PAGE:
What Should the Supreme Court Do With Obamacare?

The day of reckoning for the Affordable Health Care Act is nearly upon us. The last day of the Supreme Court's 2011-2012 session is tomorrow, which means we should get a ruling on the constitutionality of the law -- and the rest of the remaining laws that few care about -- tomorrow.

There's a small possibility that the Justices will punt, arguing that the insurance mandate hasn't kicked in yet, so the Supreme Court can't rule on its constitutionality yet.  As far as I can tell, pushing the decision back is unlikely, but everyone should be prepared for the possibility of a less than satisfying answer that's likely to blanket the health-care sector in uncertainty.

I'm not a lawyer, nor do I play one on the Internet, so rather than try to predict what the Supreme Court will do, I'll give you my opinion of what it should do -- and point out how that could help and hurt various companies.

First, the problem
As its name implies, the main purpose of the Affordable Health Care Act was to decrease the cost of health insurance.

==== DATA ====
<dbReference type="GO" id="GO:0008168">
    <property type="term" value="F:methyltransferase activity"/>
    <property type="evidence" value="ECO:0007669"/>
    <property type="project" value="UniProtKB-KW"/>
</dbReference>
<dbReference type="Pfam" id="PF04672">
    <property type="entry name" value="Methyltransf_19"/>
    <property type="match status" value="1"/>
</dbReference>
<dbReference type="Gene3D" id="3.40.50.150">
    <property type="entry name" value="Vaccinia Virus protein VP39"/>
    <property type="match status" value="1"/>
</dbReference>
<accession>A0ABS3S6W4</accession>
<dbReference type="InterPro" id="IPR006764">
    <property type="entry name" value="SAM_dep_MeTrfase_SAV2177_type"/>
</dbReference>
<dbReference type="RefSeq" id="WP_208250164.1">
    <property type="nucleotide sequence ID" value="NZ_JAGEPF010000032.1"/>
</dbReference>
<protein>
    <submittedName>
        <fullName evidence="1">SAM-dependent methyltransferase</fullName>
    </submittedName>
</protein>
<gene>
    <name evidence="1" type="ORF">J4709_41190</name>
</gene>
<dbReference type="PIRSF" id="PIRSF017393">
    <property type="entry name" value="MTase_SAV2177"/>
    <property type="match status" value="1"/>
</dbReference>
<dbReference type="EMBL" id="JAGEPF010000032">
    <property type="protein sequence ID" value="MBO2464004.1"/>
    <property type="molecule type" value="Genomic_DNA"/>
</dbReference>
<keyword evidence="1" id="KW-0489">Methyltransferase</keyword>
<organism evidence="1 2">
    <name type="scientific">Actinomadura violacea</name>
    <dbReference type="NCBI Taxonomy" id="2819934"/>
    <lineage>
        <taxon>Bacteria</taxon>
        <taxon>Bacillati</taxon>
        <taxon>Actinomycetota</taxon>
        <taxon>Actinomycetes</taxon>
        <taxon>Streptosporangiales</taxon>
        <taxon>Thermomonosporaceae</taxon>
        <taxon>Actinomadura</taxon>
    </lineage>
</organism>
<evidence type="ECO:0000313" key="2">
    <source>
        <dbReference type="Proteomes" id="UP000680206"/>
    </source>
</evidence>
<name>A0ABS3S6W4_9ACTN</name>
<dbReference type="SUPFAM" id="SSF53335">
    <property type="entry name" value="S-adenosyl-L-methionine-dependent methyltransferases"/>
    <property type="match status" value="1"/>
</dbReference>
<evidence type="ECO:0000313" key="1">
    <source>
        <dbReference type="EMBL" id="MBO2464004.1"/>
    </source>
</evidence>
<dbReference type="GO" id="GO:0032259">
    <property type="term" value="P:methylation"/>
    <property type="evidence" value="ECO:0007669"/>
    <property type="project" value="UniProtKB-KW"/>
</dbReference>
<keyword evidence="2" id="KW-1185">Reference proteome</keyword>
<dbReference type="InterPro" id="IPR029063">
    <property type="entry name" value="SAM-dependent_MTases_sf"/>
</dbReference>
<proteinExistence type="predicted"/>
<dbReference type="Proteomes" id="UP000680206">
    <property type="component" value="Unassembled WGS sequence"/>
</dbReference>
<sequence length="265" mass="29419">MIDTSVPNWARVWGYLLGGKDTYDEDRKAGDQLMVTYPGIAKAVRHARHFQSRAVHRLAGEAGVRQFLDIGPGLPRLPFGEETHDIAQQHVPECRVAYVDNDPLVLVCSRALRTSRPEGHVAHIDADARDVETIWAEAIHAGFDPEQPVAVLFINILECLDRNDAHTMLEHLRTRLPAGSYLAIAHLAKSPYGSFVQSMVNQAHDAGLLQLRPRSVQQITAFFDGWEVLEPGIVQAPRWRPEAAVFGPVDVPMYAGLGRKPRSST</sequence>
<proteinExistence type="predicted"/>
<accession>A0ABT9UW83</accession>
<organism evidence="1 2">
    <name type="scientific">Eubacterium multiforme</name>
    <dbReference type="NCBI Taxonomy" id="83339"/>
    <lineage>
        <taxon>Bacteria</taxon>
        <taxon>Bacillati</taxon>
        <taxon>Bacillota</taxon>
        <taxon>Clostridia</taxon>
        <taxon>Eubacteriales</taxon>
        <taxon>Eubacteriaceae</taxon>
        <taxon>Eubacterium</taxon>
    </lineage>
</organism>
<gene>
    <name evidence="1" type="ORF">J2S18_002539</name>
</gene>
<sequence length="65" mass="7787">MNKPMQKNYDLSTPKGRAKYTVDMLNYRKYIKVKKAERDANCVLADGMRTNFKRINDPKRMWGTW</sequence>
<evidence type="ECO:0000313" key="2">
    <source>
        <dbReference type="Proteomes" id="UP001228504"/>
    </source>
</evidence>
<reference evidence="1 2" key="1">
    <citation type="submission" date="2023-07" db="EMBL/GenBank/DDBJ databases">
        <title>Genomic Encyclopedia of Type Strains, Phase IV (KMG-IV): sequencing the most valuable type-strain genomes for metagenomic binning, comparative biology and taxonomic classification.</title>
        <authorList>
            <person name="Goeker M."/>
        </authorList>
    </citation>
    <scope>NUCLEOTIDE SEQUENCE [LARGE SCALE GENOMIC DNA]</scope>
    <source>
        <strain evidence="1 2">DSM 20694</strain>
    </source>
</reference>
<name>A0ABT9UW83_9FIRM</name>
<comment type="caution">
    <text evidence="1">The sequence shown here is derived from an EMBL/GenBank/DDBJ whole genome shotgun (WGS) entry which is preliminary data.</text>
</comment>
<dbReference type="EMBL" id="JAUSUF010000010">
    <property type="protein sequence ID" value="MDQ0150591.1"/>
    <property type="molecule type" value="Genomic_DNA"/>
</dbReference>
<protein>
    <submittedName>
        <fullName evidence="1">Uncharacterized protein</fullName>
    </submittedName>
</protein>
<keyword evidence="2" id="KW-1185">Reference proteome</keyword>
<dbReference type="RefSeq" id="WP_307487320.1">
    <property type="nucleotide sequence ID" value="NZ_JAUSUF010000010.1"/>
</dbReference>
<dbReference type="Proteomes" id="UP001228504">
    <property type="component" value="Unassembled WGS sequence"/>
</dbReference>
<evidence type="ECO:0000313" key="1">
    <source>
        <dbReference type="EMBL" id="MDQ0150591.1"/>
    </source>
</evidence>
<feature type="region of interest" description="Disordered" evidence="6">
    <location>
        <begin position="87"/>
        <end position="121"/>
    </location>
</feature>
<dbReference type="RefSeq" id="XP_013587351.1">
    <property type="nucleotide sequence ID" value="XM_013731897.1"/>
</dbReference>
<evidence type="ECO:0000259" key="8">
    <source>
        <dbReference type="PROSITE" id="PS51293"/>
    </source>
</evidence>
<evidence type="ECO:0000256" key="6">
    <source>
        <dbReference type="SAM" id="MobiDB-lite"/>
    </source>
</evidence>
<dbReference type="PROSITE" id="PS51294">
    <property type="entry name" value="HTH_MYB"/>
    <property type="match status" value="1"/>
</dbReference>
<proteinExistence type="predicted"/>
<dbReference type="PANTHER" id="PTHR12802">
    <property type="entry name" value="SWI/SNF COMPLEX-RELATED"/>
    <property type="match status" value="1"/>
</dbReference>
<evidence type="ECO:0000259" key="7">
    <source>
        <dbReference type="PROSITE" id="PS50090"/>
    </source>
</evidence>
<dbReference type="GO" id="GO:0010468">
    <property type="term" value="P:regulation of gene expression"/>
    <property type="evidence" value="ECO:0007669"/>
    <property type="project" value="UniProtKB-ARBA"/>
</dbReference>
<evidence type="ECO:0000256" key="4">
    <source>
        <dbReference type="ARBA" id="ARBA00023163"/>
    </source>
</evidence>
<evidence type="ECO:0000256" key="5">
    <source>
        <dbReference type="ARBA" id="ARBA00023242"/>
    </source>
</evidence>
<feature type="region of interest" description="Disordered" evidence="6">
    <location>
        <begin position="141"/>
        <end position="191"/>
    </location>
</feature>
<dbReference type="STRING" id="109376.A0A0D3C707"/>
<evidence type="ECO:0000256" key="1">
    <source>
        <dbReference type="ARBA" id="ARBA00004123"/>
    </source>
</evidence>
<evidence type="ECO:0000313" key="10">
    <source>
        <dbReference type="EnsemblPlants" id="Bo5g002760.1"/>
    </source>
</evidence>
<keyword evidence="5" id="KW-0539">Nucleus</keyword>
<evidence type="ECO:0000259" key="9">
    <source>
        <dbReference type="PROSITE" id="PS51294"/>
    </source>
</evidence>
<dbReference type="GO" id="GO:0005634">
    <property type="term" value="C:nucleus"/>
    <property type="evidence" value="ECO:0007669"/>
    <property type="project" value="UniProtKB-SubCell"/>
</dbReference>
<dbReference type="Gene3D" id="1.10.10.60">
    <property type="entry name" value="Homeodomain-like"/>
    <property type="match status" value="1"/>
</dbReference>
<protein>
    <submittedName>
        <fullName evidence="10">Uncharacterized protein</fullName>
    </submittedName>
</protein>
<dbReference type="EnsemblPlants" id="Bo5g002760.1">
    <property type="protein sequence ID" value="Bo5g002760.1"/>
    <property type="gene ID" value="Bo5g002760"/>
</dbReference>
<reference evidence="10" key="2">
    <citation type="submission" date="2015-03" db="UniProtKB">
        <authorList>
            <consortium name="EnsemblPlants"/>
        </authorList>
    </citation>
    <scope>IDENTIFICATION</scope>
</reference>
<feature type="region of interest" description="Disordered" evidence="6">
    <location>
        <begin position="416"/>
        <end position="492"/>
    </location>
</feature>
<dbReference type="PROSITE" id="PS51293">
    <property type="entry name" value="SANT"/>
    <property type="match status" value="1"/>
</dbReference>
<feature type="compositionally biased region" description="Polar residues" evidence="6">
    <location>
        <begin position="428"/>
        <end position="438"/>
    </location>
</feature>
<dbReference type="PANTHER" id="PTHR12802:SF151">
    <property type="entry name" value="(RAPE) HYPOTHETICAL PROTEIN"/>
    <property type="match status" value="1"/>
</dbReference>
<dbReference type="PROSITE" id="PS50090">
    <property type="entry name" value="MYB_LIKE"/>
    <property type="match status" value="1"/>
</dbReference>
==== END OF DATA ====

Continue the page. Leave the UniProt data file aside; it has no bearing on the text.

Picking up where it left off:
Contrary to popular belief, health-insurance companies such as UnitedHealth Group (NYSE: UNH  ) and Aetna usually don't make more when the cost of insurance increases. In general, the companies are just passing along health-care costs and taking their standard markup for administering the plan and taking on the risk. Essentially, insurers just estimate the medical cost for all the members in a plan, add their markup, and then divide by the number of members to get the final cost.

The way to decease the cost, then, is to get healthier people into the pool. They'll require fewer medical expenses, so when it's averaged out, the cost per person goes down. Insurance companies do that now when they sign up companies and require all employees to be covered. The recent college grad who works out three times a week is subsidizing the less healthy in the office.